Wednesday, October 31, 2018

Fumbling Through Fantasy: The Autumn People by Ruth Arthur (1973)

Romilly Williams is the second person in her family tree with her name. The first, Romilly's great-grandmother, was known as Millie, and she vacationed on the island of Karasay just once as a young woman and never returned, owing to a strange and painful experience that cost her the love of her life and possibly a piece of her soul as well. The second Romilly has grown up hearing stories about Karasay from Millie's daughter, her Gran, who herself has always wondered about the reasons her mother never joined the family for their island vacations. When Gran and Romilly finally have the chance to visit Karasay, neither realizes the role Romilly will play in finally setting right the wrongs of Millie's past.

This novel is told in a very straightforward way, relating first Millie's point of view in the summer of 1901 and then Romilly's "present-day" (early 1970's) experiences. Though the storytelling is quite linear and ordinary, however, the events of the story are unusual and unsettling. What happens between Millie and a distant relative, Roger, incorporates elements of the supernatural, as does Romilly's journey of discovery toward what happened to Roger and how it affected her great-grandmother. Like When Marnie Was There by Joan G. Robinson (1967)The Sherwood Ring by Elizabeth Marie Pope (1958), and Seven Stories Up by Laurel Snyder (2014), this novel shows how the past impacts the future, but also how the future might reach back through time and remedy the past.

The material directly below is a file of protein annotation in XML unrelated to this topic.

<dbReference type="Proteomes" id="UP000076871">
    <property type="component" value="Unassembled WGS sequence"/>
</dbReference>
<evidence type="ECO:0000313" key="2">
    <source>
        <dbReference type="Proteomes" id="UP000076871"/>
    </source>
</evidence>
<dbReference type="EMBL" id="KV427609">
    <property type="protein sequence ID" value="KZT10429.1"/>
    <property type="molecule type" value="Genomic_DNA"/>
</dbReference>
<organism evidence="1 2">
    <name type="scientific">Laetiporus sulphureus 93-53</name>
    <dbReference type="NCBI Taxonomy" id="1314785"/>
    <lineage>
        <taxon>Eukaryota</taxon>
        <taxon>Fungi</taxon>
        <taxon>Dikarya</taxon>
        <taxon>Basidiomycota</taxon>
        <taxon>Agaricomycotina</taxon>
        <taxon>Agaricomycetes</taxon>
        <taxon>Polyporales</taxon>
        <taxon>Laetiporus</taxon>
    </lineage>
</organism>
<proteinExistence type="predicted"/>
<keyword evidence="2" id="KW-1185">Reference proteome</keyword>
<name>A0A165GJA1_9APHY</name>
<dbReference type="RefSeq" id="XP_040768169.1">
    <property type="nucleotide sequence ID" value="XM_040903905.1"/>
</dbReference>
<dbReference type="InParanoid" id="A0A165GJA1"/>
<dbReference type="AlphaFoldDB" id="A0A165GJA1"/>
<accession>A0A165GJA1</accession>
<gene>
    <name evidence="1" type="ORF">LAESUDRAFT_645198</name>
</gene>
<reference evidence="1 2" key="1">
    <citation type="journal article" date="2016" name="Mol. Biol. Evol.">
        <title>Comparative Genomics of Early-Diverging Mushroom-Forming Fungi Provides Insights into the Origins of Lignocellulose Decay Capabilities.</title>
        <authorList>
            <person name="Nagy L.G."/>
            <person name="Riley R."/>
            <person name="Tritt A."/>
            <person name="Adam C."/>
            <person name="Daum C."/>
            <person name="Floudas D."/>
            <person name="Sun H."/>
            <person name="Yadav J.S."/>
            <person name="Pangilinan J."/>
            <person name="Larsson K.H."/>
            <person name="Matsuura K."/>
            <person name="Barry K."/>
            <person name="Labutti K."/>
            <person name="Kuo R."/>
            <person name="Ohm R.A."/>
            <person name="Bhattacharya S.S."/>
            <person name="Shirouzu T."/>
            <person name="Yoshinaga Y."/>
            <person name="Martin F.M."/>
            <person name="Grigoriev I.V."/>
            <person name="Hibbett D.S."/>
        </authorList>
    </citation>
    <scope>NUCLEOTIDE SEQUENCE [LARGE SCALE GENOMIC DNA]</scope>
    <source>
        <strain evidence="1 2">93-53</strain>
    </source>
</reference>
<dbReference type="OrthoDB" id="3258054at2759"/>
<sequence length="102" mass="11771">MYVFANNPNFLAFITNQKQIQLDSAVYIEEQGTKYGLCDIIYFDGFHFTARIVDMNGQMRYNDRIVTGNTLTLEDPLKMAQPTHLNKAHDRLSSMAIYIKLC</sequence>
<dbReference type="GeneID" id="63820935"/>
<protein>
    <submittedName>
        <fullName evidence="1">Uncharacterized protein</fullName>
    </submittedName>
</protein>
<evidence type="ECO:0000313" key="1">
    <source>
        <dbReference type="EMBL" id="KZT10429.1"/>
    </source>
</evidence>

Though The Autumn People is not a Halloween story per se, the title and the involvement of ghosts in some segments of the plot make it an appropriate read for getting into the spirit of the holiday. There is probably not enough actual haunting in this book to please true fans of ghost stories, but for readers like me, who typically don't like to be scared too much, this novel is plenty troubling at points even if it is pretty clear from the outset that there will be a happy resolution.

1 comment:

  1. I loved Ruth M. Arthur's books when I was a kid. I don't remember this one as well as some of the others, and appreciated you writing about it.